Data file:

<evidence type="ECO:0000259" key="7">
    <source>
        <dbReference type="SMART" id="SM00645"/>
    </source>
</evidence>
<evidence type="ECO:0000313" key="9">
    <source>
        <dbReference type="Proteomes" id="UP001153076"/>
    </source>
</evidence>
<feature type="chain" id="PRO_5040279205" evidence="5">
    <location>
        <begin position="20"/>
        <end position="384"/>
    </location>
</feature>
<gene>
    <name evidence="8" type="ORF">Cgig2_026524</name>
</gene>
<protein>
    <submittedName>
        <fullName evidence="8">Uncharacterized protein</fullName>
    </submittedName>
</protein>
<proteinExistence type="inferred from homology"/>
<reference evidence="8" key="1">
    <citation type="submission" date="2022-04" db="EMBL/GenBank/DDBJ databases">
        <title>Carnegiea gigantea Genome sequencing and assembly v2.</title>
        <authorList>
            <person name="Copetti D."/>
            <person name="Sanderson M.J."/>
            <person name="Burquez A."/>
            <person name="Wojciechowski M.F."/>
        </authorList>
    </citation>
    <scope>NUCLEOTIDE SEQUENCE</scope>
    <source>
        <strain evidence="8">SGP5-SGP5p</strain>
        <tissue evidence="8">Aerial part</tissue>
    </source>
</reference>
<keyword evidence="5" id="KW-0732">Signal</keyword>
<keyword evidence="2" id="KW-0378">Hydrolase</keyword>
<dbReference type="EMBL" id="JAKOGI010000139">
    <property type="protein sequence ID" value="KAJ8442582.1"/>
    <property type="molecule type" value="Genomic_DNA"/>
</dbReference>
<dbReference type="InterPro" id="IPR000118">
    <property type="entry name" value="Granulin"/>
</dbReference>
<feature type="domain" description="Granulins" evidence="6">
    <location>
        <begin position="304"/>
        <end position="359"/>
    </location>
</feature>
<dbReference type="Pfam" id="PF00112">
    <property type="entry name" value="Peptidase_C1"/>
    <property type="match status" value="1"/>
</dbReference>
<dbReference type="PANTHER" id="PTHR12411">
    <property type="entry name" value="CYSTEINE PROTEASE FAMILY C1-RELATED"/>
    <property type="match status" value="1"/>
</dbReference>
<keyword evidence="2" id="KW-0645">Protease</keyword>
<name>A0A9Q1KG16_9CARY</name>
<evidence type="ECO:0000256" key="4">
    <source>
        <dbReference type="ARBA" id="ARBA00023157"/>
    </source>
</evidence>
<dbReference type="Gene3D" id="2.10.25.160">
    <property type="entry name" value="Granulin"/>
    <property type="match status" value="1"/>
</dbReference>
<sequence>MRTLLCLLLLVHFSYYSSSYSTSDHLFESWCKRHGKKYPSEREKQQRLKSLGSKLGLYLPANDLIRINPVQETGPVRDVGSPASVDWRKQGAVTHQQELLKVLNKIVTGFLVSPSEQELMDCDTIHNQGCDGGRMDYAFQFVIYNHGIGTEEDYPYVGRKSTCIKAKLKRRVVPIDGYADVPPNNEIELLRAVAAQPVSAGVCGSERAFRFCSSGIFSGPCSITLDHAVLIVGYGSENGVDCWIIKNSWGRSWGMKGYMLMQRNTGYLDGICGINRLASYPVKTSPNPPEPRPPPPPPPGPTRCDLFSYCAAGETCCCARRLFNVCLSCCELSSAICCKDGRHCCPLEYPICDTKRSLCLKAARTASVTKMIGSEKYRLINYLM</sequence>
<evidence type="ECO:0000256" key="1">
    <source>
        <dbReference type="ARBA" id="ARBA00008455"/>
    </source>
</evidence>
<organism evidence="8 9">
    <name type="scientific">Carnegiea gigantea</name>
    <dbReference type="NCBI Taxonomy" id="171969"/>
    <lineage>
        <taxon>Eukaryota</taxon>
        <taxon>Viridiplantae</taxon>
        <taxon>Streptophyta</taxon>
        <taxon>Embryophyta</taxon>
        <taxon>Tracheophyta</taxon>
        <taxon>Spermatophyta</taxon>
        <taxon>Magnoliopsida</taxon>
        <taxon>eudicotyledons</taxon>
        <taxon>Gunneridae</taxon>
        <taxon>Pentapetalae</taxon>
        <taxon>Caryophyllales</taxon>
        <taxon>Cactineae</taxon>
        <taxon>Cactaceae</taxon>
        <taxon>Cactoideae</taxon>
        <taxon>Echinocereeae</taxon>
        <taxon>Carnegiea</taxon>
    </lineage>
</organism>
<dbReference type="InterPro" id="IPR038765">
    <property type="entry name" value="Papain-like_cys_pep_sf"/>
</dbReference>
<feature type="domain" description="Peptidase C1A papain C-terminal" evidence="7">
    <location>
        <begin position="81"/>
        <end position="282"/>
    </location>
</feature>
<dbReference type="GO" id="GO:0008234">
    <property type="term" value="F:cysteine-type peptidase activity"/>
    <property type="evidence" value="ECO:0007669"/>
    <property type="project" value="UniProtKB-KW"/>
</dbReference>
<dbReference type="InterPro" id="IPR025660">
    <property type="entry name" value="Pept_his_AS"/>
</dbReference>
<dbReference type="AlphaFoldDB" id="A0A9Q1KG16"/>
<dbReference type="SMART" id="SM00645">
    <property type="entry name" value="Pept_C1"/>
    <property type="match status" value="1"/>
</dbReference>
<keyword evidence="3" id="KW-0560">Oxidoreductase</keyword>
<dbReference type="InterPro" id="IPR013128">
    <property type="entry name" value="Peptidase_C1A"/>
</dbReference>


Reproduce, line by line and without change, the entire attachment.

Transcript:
<evidence type="ECO:0000259" key="7">
    <source>
        <dbReference type="SMART" id="SM00645"/>
    </source>
</evidence>
<evidence type="ECO:0000313" key="9">
    <source>
        <dbReference type="Proteomes" id="UP001153076"/>
    </source>
</evidence>
<feature type="chain" id="PRO_5040279205" evidence="5">
    <location>
        <begin position="20"/>
        <end position="384"/>
    </location>
</feature>
<gene>
    <name evidence="8" type="ORF">Cgig2_026524</name>
</gene>
<protein>
    <submittedName>
        <fullName evidence="8">Uncharacterized protein</fullName>
    </submittedName>
</protein>
<proteinExistence type="inferred from homology"/>
<reference evidence="8" key="1">
    <citation type="submission" date="2022-04" db="EMBL/GenBank/DDBJ databases">
        <title>Carnegiea gigantea Genome sequencing and assembly v2.</title>
        <authorList>
            <person name="Copetti D."/>
            <person name="Sanderson M.J."/>
            <person name="Burquez A."/>
            <person name="Wojciechowski M.F."/>
        </authorList>
    </citation>
    <scope>NUCLEOTIDE SEQUENCE</scope>
    <source>
        <strain evidence="8">SGP5-SGP5p</strain>
        <tissue evidence="8">Aerial part</tissue>
    </source>
</reference>
<keyword evidence="5" id="KW-0732">Signal</keyword>
<keyword evidence="2" id="KW-0378">Hydrolase</keyword>
<dbReference type="EMBL" id="JAKOGI010000139">
    <property type="protein sequence ID" value="KAJ8442582.1"/>
    <property type="molecule type" value="Genomic_DNA"/>
</dbReference>
<dbReference type="InterPro" id="IPR000118">
    <property type="entry name" value="Granulin"/>
</dbReference>
<feature type="domain" description="Granulins" evidence="6">
    <location>
        <begin position="304"/>
        <end position="359"/>
    </location>
</feature>
<dbReference type="Pfam" id="PF00112">
    <property type="entry name" value="Peptidase_C1"/>
    <property type="match status" value="1"/>
</dbReference>
<dbReference type="PANTHER" id="PTHR12411">
    <property type="entry name" value="CYSTEINE PROTEASE FAMILY C1-RELATED"/>
    <property type="match status" value="1"/>
</dbReference>
<keyword evidence="2" id="KW-0645">Protease</keyword>
<name>A0A9Q1KG16_9CARY</name>
<evidence type="ECO:0000256" key="4">
    <source>
        <dbReference type="ARBA" id="ARBA00023157"/>
    </source>
</evidence>
<dbReference type="Gene3D" id="2.10.25.160">
    <property type="entry name" value="Granulin"/>
    <property type="match status" value="1"/>
</dbReference>
<sequence>MRTLLCLLLLVHFSYYSSSYSTSDHLFESWCKRHGKKYPSEREKQQRLKSLGSKLGLYLPANDLIRINPVQETGPVRDVGSPASVDWRKQGAVTHQQELLKVLNKIVTGFLVSPSEQELMDCDTIHNQGCDGGRMDYAFQFVIYNHGIGTEEDYPYVGRKSTCIKAKLKRRVVPIDGYADVPPNNEIELLRAVAAQPVSAGVCGSERAFRFCSSGIFSGPCSITLDHAVLIVGYGSENGVDCWIIKNSWGRSWGMKGYMLMQRNTGYLDGICGINRLASYPVKTSPNPPEPRPPPPPPPGPTRCDLFSYCAAGETCCCARRLFNVCLSCCELSSAICCKDGRHCCPLEYPICDTKRSLCLKAARTASVTKMIGSEKYRLINYLM</sequence>
<evidence type="ECO:0000256" key="1">
    <source>
        <dbReference type="ARBA" id="ARBA00008455"/>
    </source>
</evidence>
<organism evidence="8 9">
    <name type="scientific">Carnegiea gigantea</name>
    <dbReference type="NCBI Taxonomy" id="171969"/>
    <lineage>
        <taxon>Eukaryota</taxon>
        <taxon>Viridiplantae</taxon>
        <taxon>Streptophyta</taxon>
        <taxon>Embryophyta</taxon>
        <taxon>Tracheophyta</taxon>
        <taxon>Spermatophyta</taxon>
        <taxon>Magnoliopsida</taxon>
        <taxon>eudicotyledons</taxon>
        <taxon>Gunneridae</taxon>
        <taxon>Pentapetalae</taxon>
        <taxon>Caryophyllales</taxon>
        <taxon>Cactineae</taxon>
        <taxon>Cactaceae</taxon>
        <taxon>Cactoideae</taxon>
        <taxon>Echinocereeae</taxon>
        <taxon>Carnegiea</taxon>
    </lineage>
</organism>
<dbReference type="InterPro" id="IPR038765">
    <property type="entry name" value="Papain-like_cys_pep_sf"/>
</dbReference>
<feature type="domain" description="Peptidase C1A papain C-terminal" evidence="7">
    <location>
        <begin position="81"/>
        <end position="282"/>
    </location>
</feature>
<dbReference type="GO" id="GO:0008234">
    <property type="term" value="F:cysteine-type peptidase activity"/>
    <property type="evidence" value="ECO:0007669"/>
    <property type="project" value="UniProtKB-KW"/>
</dbReference>
<dbReference type="InterPro" id="IPR025660">
    <property type="entry name" value="Pept_his_AS"/>
</dbReference>
<dbReference type="AlphaFoldDB" id="A0A9Q1KG16"/>
<dbReference type="SMART" id="SM00645">
    <property type="entry name" value="Pept_C1"/>
    <property type="match status" value="1"/>
</dbReference>
<keyword evidence="3" id="KW-0560">Oxidoreductase</keyword>
<dbReference type="InterPro" id="IPR013128">
    <property type="entry name" value="Peptidase_C1A"/>
</dbReference>